LONDON (Reuters Breakingviews) - The virus crisis will not be a repeat of the last global meltdown in 2008, but will hurt in new ways. Travel bans, quarantines and the closure of restaurants and shops in western countries have raised fears of a self-fulfilling credit squeeze like the one that followed the collapse of Lehman Brothers almost 12 years ago. Healthier banks give reasons for hope. Yet companies are more vulnerable, and governments less joined-up.
Financial markets are showing signs of a post-Lehman funk. Fears of a virus-induced global recession have caused investors to dump risky assets. The VIX volatility index, Wall Street’s so-called “fear gauge”, has reached levels last seen in the autumn of 2008. Trading in U.S. Treasury bonds, widely perceived as the world’s safest financial asset, broke down last week. Central banks are also slashing interest rates, pledging to buy bonds, and activating emergency dollar funding lines, just as they did during the last financial crisis.
Funding costs for companies are soaring, creating risks of a self-fulfilling spiral of defaults. The iTraxx Europe Crossover index, which includes credit default swaps on sub-investment grade companies, has more than trebled to over 600 basis points - in line with Sept. 15 2008, the day Lehman filed for bankruptcy. UBS analysts expect global growth to decline to just 0.8% this year in the case of a global pandemic.
THE SAME BUT DIFFERENT
Yet the differences are also stark. Start with the banking system. In 2008, lenders were at the centre of the crisis. They had low capital levels, depended on flighty funding, and had heavy exposure to risky debt. When the bubble in sub-prime U.S. mortgages popped, it toppled the entire financial system.
Today banks are safer. Their common equity Tier 1 capital ratios have more than doubled, according to the Financial Stability Board. Lenders have reined in proprietary trading and have less exposure to hedge funds. That means they are less likely to curtail lending. Indeed, authorities are using banks’ excess capital to help cushion the shock. The U.S. Federal Reserve, the Bank of England and European Central Bank will all allow lenders to dip into existing buffers.
But while banks are healthier, companies are weaker. A decade of low interest rates and bond-buying by central banks has encouraged many large corporations to crank up leverage. Analysts at Société Générale reckon that U.S. companies with investment-grade ratings have pushed debt to around 40% of assets, higher than during the 2009 recession, or the aftermath of the internet bubble in 2002. Analysts at Bank of America Merrill Lynch reckon that around 8% of the constituents of the STOXX 600 index of European companies do not earn enough operating profit to cover their interest bill.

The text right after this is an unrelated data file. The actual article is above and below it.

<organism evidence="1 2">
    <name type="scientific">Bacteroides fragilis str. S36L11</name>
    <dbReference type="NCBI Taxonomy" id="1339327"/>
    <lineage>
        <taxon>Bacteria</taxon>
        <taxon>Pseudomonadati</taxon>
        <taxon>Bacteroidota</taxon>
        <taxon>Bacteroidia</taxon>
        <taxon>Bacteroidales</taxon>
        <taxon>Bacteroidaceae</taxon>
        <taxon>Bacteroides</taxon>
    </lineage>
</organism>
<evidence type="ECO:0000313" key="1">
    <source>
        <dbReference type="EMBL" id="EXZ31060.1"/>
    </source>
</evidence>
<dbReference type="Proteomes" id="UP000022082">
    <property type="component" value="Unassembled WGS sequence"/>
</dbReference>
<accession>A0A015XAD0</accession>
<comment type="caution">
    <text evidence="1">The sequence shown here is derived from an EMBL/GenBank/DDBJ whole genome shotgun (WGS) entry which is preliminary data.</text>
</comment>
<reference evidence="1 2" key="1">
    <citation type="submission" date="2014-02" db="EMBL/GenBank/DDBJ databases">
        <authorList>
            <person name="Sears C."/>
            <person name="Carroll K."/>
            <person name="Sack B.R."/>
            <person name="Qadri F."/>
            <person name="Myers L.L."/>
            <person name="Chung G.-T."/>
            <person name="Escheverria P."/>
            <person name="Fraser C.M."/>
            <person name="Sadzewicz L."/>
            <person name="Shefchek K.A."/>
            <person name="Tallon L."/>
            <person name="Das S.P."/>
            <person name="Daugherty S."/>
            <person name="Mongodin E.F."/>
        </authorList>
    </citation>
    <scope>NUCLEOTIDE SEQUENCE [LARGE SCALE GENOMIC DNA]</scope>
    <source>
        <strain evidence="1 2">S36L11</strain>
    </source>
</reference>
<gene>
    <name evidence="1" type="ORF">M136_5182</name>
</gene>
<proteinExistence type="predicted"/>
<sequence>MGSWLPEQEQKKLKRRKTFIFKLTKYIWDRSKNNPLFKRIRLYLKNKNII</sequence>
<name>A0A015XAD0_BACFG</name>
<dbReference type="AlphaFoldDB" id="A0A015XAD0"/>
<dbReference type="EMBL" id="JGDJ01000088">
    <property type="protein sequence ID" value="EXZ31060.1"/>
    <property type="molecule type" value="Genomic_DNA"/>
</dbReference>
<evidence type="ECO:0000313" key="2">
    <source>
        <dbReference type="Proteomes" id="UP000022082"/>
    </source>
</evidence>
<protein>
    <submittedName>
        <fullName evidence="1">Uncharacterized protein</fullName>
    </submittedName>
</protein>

Companies are therefore ill-prepared to absorb the economic shock caused by the virus. As activity grinds to a halt, fragile businesses will be under pressure to rein in spending and cut costs. While banks can provide some flexibility on lending, companies that depend on the bond market for funding have less ability to quickly renegotiate payments.
The structure of financial markets has also changed. There are fewer highly leveraged funds than in 2008, and short-term money market funds are less exposed to risky credit instruments. Yet other fragilities have built up. Much of the risk associated with corporate debt has ended up in funds that allow investors to withdraw their cash quickly. Those funds then have to dump less liquid assets in order to repay their investors. Many exchange-traded funds have been trading at prices below the value of their assets - a clear sign of market stress.
Corporate bond markets are also arguably more dependent on credit ratings than during the last global crisis. CreditSights reckons that companies rated BBB now account for half of U.S. investment-grade debt indexes. The risk is that as those companies are downgraded to “junk” status, funds that follow those benchmarks will be forced to sell. Collateralised loan obligations, which hold over $820 billion of loans to private equity-owned companies, are another new area of vulnerability. These funds can be forced to shut down when too many of their assets are downgraded.
Central banks, meanwhile, have less ammunition. Official interest rates in western countries were already very low or negative when the crisis struck. It’s true that monetary authorities are more willing to consider measures, like buying corporate debt, that seemed heretical in 2008. But they cannot address the underlying problems caused by the virus.
That leaves governments, which are facing their own challenges. In 2008, they quickly responded by pumping capital into banks and setting up lending facilities. The G20 group of leading countries then joined forces to boost growth and unblock credit. This time, governments are scrambling to provide cash to ailing businesses and consumers. But so far there is less evidence of decisive coordinated action. That means the 2020 crisis will be different - and possibly worse - than 2008.
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